Do you want to know what PAs do in Palliative Medicine/Care? Start Here
Click Here to download the AAPA Issue Brief on Specialty Practice for PAs in Palliative Care.
What does this mean? Bottomline, starting in 2019, PAs will be able to refer their patient's to hospice and remain the attending hospice provider for their patients--a big win for those of us that have had to traditionally hand-off our long time primary care patients to a supervising physician or hospice medical director to follow on hospice. We will be able to follow care, place orders, and bill for patients for whom we are designated as the patient's elected hospice attending. CMS also made note that PAs are part of the interdisciplinary group (IDG) stating, the attending physician, which could include an NOP or PA, does, in fact, play an essential role int he function of the IGD."
One change that was not made was the wording for who can certify terminal illnesses. This still will fall to our physician colleagues with hospice. The law as written, also did not allow PAs to be included as those that can do face-to-face visits during the recertification periods on hospice as our advance practice nurse colleagues currently can with approval from a physician.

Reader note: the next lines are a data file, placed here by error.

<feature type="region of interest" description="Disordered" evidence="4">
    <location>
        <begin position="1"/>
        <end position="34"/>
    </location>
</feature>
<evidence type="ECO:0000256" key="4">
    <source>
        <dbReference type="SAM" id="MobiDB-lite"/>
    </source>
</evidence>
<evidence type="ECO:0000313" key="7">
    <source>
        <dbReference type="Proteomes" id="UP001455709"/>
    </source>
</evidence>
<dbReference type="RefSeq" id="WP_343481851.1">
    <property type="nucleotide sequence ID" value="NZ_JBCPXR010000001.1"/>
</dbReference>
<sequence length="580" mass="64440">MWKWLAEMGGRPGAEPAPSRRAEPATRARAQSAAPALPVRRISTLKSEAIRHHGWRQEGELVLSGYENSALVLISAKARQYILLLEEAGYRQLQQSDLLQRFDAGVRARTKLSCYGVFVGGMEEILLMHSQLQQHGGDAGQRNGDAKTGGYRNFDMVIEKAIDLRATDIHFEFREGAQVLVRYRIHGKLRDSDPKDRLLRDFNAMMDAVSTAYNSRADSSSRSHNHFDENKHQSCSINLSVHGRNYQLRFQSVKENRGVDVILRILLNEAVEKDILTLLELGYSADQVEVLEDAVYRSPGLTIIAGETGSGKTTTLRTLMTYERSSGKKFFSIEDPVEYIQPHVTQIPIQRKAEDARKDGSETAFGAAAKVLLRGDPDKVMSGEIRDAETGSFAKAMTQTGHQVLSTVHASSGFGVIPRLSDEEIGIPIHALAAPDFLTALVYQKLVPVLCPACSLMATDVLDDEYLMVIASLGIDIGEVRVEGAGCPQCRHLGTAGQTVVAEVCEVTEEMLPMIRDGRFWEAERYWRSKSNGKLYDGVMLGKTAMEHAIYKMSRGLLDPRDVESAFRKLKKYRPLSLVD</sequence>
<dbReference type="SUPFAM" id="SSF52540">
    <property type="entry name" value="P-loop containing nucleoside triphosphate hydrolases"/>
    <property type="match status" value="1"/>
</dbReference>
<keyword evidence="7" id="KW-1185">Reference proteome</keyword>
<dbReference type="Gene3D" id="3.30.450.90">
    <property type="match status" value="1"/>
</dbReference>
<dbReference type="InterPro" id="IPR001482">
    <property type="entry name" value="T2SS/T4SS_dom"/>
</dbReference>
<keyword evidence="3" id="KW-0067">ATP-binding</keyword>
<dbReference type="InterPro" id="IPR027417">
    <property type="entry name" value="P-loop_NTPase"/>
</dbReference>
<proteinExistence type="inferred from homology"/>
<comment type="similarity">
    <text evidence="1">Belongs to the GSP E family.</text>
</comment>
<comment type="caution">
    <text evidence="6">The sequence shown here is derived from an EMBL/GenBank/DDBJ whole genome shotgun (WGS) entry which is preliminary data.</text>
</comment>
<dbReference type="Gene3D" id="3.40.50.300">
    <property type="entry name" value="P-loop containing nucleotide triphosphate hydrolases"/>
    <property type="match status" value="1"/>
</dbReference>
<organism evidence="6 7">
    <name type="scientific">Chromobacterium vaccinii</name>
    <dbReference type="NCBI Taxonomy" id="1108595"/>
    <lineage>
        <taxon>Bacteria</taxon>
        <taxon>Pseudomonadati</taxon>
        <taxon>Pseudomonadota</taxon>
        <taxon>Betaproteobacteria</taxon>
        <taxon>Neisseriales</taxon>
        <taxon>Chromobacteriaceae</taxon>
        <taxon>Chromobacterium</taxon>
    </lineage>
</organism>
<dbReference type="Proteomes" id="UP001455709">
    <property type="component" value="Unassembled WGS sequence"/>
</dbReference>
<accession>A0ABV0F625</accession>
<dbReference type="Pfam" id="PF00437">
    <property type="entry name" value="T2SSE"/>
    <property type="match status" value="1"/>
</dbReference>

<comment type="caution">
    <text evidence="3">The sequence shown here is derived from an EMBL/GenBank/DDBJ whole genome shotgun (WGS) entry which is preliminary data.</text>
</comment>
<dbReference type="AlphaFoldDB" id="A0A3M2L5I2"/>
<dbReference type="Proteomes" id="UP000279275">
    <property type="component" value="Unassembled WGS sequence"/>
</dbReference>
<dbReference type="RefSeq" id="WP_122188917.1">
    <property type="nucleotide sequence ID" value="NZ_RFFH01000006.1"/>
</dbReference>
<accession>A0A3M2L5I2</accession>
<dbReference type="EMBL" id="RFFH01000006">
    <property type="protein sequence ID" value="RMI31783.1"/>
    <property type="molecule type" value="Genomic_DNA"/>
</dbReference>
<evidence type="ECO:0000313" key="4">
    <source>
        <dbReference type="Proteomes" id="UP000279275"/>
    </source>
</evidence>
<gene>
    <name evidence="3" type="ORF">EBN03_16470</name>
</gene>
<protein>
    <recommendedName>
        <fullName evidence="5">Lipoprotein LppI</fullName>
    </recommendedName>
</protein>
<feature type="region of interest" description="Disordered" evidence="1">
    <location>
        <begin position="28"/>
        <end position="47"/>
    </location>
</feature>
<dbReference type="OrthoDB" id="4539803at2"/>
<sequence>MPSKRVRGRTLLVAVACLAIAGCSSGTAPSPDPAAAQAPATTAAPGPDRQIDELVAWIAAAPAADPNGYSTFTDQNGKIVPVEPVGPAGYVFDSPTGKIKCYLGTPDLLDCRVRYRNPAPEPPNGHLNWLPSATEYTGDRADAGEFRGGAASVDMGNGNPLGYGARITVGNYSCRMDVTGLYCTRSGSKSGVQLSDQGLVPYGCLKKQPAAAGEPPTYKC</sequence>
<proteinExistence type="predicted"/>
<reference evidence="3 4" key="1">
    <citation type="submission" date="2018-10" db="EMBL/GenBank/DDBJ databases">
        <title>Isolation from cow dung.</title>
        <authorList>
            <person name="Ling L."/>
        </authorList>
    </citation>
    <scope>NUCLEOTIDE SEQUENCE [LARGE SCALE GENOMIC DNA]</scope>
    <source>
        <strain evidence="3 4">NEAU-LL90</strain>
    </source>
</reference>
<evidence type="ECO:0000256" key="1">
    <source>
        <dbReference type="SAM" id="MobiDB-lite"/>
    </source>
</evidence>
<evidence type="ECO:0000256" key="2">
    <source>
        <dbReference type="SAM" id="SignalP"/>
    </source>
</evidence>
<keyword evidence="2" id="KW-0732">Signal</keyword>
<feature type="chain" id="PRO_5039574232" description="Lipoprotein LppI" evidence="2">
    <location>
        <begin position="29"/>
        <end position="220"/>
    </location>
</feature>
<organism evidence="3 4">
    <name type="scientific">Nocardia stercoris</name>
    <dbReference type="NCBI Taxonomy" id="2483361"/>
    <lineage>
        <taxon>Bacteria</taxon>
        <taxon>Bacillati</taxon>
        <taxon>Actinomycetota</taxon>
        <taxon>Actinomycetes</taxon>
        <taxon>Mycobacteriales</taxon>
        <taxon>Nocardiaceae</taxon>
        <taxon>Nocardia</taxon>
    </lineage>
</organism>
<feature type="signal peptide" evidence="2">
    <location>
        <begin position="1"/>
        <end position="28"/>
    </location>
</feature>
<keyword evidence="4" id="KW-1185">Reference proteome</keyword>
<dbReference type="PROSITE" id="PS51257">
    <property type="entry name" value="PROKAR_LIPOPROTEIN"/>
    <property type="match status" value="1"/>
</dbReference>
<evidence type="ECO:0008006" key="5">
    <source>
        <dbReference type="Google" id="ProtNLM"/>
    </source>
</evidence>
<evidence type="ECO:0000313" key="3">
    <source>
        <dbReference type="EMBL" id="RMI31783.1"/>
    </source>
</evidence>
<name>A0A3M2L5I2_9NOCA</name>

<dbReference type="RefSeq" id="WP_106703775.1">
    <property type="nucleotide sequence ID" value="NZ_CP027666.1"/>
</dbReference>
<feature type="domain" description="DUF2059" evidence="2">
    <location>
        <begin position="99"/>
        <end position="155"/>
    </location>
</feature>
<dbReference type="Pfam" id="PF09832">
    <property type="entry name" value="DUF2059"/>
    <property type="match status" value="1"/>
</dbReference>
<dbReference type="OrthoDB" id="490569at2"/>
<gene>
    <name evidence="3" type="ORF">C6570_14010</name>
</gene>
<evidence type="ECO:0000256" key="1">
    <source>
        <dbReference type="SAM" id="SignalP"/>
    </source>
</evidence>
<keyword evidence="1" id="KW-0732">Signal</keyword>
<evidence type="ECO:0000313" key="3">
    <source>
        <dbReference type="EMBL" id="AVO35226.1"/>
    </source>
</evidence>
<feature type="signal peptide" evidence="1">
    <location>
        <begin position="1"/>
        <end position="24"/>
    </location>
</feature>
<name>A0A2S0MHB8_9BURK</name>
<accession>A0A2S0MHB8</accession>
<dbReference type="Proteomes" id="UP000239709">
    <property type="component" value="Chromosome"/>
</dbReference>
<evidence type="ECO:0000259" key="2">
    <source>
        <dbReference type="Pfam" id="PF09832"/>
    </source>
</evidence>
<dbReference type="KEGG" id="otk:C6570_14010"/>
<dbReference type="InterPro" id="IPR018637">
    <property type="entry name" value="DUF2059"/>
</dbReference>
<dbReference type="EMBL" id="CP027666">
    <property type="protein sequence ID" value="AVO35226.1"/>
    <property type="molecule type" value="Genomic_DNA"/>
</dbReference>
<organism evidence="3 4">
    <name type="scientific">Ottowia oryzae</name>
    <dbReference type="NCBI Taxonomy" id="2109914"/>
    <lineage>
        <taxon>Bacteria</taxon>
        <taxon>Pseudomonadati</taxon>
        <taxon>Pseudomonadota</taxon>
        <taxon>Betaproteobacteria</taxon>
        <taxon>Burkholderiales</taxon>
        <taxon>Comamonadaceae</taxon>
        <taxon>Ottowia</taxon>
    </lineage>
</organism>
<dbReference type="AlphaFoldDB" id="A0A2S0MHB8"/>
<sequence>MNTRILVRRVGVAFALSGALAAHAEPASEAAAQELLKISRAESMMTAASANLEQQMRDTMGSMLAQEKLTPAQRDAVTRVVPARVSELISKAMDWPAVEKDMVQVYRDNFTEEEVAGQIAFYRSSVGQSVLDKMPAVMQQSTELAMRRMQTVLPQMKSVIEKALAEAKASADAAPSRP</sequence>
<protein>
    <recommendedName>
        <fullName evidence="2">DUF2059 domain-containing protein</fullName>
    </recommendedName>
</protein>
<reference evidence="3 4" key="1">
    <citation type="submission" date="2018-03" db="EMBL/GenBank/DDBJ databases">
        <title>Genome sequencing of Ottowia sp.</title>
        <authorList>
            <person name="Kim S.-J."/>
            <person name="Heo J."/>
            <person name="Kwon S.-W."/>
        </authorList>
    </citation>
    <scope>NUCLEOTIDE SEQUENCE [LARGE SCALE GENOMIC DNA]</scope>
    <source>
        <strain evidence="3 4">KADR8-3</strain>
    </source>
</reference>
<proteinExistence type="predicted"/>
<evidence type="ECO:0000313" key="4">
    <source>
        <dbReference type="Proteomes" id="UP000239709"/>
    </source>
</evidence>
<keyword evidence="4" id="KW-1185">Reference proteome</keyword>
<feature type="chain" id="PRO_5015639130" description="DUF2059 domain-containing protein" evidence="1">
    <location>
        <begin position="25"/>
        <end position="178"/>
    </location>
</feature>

More work to do!
Every palliative care team is different, but all PAs can see palliative patients on their own and bill for their services rendered. Some of our members see patients jointly with other members of their interdisciplinary team on every visit, while others sometimes see alone and discuss as a team. However, PAs are recognized as billing providers in both inpatient and outpatient settings.